Global protected areas seem insufficient to safeguard half of the world's mammals from human-induced extinction

David R. Williams, Carlo Rondinini, David Tilman

Research output: Contribution to journalArticlepeer-review

4 Scopus citations

Abstract

SignificanceProtected areas are vital for conserving global biodiversity, but we lack information on the extent to which the current global protected area network is able to prevent local extinctions. Here we investigate this by assessing the potential size of individual populations of nearly 4,000 terrestrial mammals within protected areas. We find that many existing protected areas are too small or too poorly connected to provide robust and resilient protection for almost all mammal species that are threatened with extinction and for over 1,000 species that are not currently threatened. These results highlight that global biodiversity targets must reflect ecological realities by incorporating spatial structure and estimates of population viability, rather than relying simply on the total area of land protected.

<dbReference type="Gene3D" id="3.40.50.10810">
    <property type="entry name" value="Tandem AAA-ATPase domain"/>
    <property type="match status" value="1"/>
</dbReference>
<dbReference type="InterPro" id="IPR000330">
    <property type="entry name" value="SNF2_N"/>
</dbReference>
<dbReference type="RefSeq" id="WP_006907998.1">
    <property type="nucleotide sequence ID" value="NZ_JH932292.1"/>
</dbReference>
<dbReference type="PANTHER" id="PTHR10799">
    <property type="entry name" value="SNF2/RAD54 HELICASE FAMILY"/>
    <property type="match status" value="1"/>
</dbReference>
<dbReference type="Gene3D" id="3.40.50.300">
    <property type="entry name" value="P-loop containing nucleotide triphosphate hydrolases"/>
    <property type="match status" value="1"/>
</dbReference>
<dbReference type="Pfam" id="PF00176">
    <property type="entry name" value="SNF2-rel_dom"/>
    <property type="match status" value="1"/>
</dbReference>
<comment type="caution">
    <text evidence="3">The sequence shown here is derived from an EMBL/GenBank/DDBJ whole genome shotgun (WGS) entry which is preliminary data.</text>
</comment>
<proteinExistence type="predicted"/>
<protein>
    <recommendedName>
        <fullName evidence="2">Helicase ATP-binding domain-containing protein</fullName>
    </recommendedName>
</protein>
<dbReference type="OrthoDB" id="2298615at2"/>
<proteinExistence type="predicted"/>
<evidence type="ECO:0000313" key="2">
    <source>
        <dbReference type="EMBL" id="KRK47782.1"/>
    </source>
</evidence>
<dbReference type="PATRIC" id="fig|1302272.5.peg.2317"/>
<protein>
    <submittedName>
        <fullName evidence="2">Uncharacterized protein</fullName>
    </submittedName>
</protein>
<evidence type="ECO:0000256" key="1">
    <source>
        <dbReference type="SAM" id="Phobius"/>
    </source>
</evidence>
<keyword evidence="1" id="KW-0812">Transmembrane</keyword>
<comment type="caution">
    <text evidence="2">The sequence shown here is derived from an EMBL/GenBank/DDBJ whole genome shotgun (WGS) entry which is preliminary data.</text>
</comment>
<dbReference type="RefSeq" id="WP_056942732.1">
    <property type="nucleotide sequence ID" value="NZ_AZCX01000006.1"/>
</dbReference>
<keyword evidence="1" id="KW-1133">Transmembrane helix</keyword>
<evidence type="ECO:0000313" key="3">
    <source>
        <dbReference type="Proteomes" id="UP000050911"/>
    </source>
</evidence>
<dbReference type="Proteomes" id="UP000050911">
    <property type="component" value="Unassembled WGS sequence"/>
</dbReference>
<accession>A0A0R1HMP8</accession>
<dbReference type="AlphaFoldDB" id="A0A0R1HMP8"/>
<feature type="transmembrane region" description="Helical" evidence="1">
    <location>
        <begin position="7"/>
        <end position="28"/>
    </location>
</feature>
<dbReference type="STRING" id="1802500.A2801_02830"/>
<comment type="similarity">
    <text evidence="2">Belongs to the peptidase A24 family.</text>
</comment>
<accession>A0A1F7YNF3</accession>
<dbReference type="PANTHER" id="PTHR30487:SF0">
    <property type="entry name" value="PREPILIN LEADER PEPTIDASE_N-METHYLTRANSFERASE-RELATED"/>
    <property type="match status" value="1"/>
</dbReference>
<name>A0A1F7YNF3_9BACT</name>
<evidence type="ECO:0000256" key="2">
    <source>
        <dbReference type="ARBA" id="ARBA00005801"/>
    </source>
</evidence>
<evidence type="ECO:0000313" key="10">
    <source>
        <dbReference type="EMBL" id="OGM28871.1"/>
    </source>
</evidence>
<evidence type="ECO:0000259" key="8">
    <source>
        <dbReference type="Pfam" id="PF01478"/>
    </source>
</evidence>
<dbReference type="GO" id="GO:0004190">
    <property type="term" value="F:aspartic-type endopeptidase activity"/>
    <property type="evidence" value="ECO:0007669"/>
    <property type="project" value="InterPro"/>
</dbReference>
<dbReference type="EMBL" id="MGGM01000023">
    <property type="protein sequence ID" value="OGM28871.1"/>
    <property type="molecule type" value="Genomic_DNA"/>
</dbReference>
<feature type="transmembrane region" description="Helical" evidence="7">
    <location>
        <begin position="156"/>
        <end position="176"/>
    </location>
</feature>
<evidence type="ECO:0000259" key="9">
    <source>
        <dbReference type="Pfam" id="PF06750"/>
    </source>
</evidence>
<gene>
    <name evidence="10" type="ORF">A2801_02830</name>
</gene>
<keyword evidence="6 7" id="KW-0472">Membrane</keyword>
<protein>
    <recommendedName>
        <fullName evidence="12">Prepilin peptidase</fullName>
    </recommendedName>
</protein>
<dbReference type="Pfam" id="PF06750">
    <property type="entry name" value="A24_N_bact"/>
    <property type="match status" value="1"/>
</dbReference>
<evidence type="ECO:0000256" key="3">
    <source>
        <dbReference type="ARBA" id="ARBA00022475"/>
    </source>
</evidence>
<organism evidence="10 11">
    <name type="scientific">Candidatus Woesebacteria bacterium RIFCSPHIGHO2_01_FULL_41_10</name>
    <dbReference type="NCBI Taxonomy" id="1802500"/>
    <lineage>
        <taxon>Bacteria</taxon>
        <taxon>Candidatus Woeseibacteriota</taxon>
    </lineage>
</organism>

Original languageEnglish (US)
Pages (from-to)e2200118119
JournalProceedings of the National Academy of Sciences of the United States of America
Volume119
Issue number24
DOIs
StatePublished - Jun 14 2022
Externally publishedYes

Keywords

  • extinction risk
  • gap analysis
  • land-use change
  • mammals
  • protected areas

PubMed: MeSH publication types

  • Journal Article
  • Research Support, U.S. Gov't, Non-P.H.S.

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